P2 21 year-old Female

It’s not quite as relaxing if they are sat quite far away from the camera.

P2 21 year-old Female

Proximity also manifested in the preference of the smartphone for technological device used to consumer ASMR content.

I do only watch it on my phone. I would never think of watching it on a tablet.

P6 23 year-old Female

… it’s easier on my phone… I’ll switch my TV off and put my laptop away and I’ll just have it (ASMR) up.

P1 21 year-old Male

Authenticity manifested mainly in a distaste for roleplay and overt acting in the ASMR videos. Many of the comments reflect a desire for genuineness from the ASMRtist:

I don’t really enjoy the roleplay so much, not when they like dress up and don’t look like themselves

P3 22 year-old Male

I think if they try too hard it can like get, it can ruin the effect

P2 21 year-old Female

I would probably like it if they were doing the exact same stuff but were not in costume.

P1 21 year-old Male

I watched it (roleplay) because it’s the most common content that ASMRtists upload and I don’t like it because it feels like false

P5 23 year-old Female

Plausibility was an additional factor involved in ASMR videos which was highlighted by the participants. This ranged from appreciating videos with more realistic situations to videos which mirrored the lived experience of the viewer:

it’s (roleplay) not real I don’t like that way I like more when it’s something that you can have in front of you like a friend telling you everything is going to be okay but if it’s saying “I’m an alien and I’m going to save you” it sounds I don’t know, stupid… that’s not true and it will never happen.

P5 23 year-old Female

The tailored aspect of the intimacy was reflected in how each participant linked the ASMR they watch with a unique positive memory from their own life:

The first time I experienced ASMR wasn’t on YouTube it was with voice notes from WhatsApp from a classmate … she speaks sooo slow, she had everything; the slowly-ness, it was a girl, she was sweet and I was listening to her voice notes when I was feeling anxious and lost.

P5 23 year-old Female

… and you’d know it was cold outside and you were in your warm bed and there’s sort of rain going on outside and the sort of sound of people’s fingernails and things just anything that has a kind of like rain-esque quality to it.

P6 23 year-old Female

I just thought back and realised that one time I felt it (ASMR) was with an ex and we were reading books and she started reading the book that she was reading to me and then I got those feelings

P4 25 year-old Male

The first time I experienced ASMR it was a long time ago… there is a scene in that movie that I got super ASMR-y as a kid … recently when I discovered ASMR like that clip was on the ASMR subredditand I was like oh shit that’s what I was feeling and I remember loving that scene as a kid … that feeling has always been there I just haven’t like sought it in the same way.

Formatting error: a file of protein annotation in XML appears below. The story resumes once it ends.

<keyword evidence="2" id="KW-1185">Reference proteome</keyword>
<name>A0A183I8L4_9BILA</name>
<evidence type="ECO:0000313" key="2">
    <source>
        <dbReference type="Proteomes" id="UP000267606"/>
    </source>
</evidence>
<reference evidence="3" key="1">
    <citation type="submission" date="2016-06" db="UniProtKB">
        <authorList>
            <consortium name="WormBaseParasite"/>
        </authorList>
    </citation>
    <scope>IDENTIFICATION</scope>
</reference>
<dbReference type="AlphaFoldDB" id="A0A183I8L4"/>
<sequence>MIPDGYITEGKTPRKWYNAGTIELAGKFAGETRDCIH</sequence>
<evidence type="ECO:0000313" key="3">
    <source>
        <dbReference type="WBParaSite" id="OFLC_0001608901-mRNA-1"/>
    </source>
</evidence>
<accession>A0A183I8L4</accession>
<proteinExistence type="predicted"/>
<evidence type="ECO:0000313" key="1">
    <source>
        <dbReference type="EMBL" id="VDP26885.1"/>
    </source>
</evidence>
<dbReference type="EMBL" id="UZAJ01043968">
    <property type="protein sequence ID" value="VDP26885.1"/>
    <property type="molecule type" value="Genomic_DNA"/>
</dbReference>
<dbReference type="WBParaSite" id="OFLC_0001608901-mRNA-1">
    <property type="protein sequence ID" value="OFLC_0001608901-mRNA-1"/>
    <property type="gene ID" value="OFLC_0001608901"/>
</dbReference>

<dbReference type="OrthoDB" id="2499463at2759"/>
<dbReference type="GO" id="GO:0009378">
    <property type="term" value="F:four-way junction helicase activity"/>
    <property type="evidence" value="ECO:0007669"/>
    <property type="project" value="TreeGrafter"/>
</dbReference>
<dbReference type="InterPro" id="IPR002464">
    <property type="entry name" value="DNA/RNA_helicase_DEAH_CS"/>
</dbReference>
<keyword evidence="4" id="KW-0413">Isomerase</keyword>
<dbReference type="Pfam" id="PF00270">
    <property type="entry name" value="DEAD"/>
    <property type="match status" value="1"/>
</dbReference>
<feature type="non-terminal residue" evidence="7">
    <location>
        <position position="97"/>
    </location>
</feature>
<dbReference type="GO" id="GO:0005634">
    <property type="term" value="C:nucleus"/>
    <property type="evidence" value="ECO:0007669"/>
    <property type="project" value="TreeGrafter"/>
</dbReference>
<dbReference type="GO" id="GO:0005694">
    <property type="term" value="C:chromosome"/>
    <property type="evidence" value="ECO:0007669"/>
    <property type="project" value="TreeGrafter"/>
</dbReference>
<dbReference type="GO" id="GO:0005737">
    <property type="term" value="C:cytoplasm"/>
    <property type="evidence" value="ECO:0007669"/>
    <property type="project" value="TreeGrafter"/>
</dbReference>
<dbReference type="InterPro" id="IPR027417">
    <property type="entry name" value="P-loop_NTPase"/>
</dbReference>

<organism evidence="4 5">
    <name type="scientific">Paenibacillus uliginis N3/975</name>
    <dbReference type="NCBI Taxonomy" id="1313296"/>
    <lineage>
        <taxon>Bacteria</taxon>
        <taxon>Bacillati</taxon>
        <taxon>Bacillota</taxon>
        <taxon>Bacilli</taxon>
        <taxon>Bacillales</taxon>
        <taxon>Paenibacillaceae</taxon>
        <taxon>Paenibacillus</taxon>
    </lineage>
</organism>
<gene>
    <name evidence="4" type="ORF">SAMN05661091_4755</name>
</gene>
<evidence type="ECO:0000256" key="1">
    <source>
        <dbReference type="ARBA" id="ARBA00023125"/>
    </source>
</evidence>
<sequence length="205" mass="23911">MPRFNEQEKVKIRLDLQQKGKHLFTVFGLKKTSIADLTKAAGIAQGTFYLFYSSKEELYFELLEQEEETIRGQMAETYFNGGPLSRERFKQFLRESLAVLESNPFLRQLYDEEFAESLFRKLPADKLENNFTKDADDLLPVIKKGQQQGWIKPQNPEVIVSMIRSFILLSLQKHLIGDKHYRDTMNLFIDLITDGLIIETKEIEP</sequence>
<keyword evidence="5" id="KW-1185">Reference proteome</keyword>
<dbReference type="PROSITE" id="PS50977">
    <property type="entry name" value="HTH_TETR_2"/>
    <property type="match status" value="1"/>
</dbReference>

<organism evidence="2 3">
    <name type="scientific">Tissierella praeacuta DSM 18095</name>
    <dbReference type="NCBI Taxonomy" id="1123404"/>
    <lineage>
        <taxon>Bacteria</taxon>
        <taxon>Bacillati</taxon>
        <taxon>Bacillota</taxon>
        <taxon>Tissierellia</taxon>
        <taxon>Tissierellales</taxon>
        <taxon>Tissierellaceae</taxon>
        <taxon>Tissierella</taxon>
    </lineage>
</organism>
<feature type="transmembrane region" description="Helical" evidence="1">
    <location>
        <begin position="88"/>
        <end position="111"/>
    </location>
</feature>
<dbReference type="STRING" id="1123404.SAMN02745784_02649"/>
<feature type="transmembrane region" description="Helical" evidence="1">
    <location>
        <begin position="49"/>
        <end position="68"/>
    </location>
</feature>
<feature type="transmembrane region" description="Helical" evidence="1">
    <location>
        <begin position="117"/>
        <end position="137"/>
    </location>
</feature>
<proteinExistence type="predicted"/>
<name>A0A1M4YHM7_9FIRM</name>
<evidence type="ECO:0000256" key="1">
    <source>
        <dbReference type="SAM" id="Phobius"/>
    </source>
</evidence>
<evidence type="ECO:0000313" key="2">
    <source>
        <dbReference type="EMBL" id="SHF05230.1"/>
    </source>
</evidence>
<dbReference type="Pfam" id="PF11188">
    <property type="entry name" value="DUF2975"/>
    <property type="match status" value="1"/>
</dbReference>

P4 25 year-old Male

I’ve always felt it (ASMR) as a child but like watching YouTube videos it did take a while for it to like kick in.

P1 21 year-old Male

I used to work in a coffee shop um like you’d have to pour the coffee beansthe packets that had the beans in… made a really nice sticky noise almost so I actually experienced it once then…

P2 21 year-old Female

Theme 3: Emotional relief on my terms

Most participants cited a pre-existing struggle with mental health as what led them to discover and continue to engage with ASMR. This manifested as disordered eating, anxiety, panic attacks, depression, and/or loneliness. In this way ASMR can be seen as a tool for self-soothing.

I watch it when, more when I feel anxiousmostly in the night when I am just thinking about everything before sleeping.

P5 23 year-old Female

… it was quite a tumultuous time and I felt my mental health took quite a dip and I was looking at things I could do just to like make myself feel better and ASMR was the thing that came upSo if I ever felt stressed I would just like take a wee minute away from like uni work thinking and just my put my earphones in and sit for a while.

P1 21 year-old Male

I had a panic attack one time and it (ASMR) was the exact opposite of a panic attackit’s like being washed over with relaxation…

P4 25 year-old Male

Watching ASMR videos was likened to accessing a meditative state by many of the participants. The soothing element was evident in ASMR’s reported ability to change the course of thought patterns or to temporarily stop thinking entirely.

If it’s silent nowadays it feels almost weird like I’m just so used to putting it on so I don’t know it makes me feel calm and it just gives me something to focus on.

P3 22 year-old Male

I think for me it’s literally like earphones in, put a video on, switch off.

P1 21 year-old Male

I would like to get into mindfulness, but I feel like I get a similar experience from ASMR.

P2 21 year-old Female

as you put it on its just like a placebo because you know it and you’re expecting it and then as soon as it goes on you’re just like ready to calm down.

P3 22 year-old Male

It was also observed that ASMR was perceived to be ‘easier’ than meditation in that it did not ask anything of the individual on the receiving end.

I had every relaxation app under the sun all downloaded on my phone but ASMR was the thing that helped the most because I feel like it’s the easiest.

P1 21 year-old Male

Yeah I mean it’s like guided meditation but you’re not being guided you’re just watching something and letting it happen to you.

P4 25 year-old Male

it’s like meditation but I can be watching something instead of just like closing my eyes and thinking of nothing…

P4 25 year-old Male